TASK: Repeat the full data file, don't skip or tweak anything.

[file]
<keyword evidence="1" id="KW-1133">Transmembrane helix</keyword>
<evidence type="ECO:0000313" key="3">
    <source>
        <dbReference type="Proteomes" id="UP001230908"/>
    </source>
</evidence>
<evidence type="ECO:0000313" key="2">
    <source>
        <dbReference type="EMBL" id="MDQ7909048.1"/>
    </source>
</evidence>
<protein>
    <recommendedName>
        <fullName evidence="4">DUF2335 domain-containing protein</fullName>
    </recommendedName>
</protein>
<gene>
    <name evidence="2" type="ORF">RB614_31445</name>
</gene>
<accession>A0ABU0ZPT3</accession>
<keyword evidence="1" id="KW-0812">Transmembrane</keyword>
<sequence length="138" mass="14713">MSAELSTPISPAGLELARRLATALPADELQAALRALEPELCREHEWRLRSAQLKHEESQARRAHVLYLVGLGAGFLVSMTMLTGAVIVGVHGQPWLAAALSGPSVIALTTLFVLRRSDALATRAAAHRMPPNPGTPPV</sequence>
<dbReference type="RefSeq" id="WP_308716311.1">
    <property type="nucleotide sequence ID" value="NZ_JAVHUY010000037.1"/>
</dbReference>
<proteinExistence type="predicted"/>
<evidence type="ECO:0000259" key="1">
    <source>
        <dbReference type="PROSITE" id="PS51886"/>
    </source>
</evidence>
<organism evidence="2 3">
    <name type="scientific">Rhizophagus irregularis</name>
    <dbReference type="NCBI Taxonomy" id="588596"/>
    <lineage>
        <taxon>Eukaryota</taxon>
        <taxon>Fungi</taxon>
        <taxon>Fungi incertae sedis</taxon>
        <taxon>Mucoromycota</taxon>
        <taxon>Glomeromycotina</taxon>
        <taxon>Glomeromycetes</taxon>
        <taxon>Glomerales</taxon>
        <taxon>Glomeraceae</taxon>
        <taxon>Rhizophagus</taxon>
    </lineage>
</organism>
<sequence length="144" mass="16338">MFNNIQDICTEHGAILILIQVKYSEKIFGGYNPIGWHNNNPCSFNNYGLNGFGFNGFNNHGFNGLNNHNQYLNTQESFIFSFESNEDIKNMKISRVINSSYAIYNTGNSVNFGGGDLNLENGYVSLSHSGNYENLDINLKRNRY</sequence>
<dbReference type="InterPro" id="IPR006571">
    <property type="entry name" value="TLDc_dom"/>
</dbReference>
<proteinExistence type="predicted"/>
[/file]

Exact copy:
<keyword evidence="1" id="KW-1133">Transmembrane helix</keyword>
<evidence type="ECO:0000313" key="3">
    <source>
        <dbReference type="Proteomes" id="UP001230908"/>
    </source>
</evidence>
<evidence type="ECO:0000313" key="2">
    <source>
        <dbReference type="EMBL" id="MDQ7909048.1"/>
    </source>
</evidence>
<protein>
    <recommendedName>
        <fullName evidence="4">DUF2335 domain-containing protein</fullName>
    </recommendedName>
</protein>
<gene>
    <name evidence="2" type="ORF">RB614_31445</name>
</gene>
<accession>A0ABU0ZPT3</accession>
<keyword evidence="1" id="KW-0812">Transmembrane</keyword>
<sequence length="138" mass="14713">MSAELSTPISPAGLELARRLATALPADELQAALRALEPELCREHEWRLRSAQLKHEESQARRAHVLYLVGLGAGFLVSMTMLTGAVIVGVHGQPWLAAALSGPSVIALTTLFVLRRSDALATRAAAHRMPPNPGTPPV</sequence>
<dbReference type="RefSeq" id="WP_308716311.1">
    <property type="nucleotide sequence ID" value="NZ_JAVHUY010000037.1"/>
</dbReference>
<proteinExistence type="predicted"/>
<evidence type="ECO:0000259" key="1">
    <source>
        <dbReference type="PROSITE" id="PS51886"/>
    </source>
</evidence>
<organism evidence="2 3">
    <name type="scientific">Rhizophagus irregularis</name>
    <dbReference type="NCBI Taxonomy" id="588596"/>
    <lineage>
        <taxon>Eukaryota</taxon>
        <taxon>Fungi</taxon>
        <taxon>Fungi incertae sedis</taxon>
        <taxon>Mucoromycota</taxon>
        <taxon>Glomeromycotina</taxon>
        <taxon>Glomeromycetes</taxon>
        <taxon>Glomerales</taxon>
        <taxon>Glomeraceae</taxon>
        <taxon>Rhizophagus</taxon>
    </lineage>
</organism>
<sequence length="144" mass="16338">MFNNIQDICTEHGAILILIQVKYSEKIFGGYNPIGWHNNNPCSFNNYGLNGFGFNGFNNHGFNGLNNHNQYLNTQESFIFSFESNEDIKNMKISRVINSSYAIYNTGNSVNFGGGDLNLENGYVSLSHSGNYENLDINLKRNRY</sequence>
<dbReference type="InterPro" id="IPR006571">
    <property type="entry name" value="TLDc_dom"/>
</dbReference>
<proteinExistence type="predicted"/>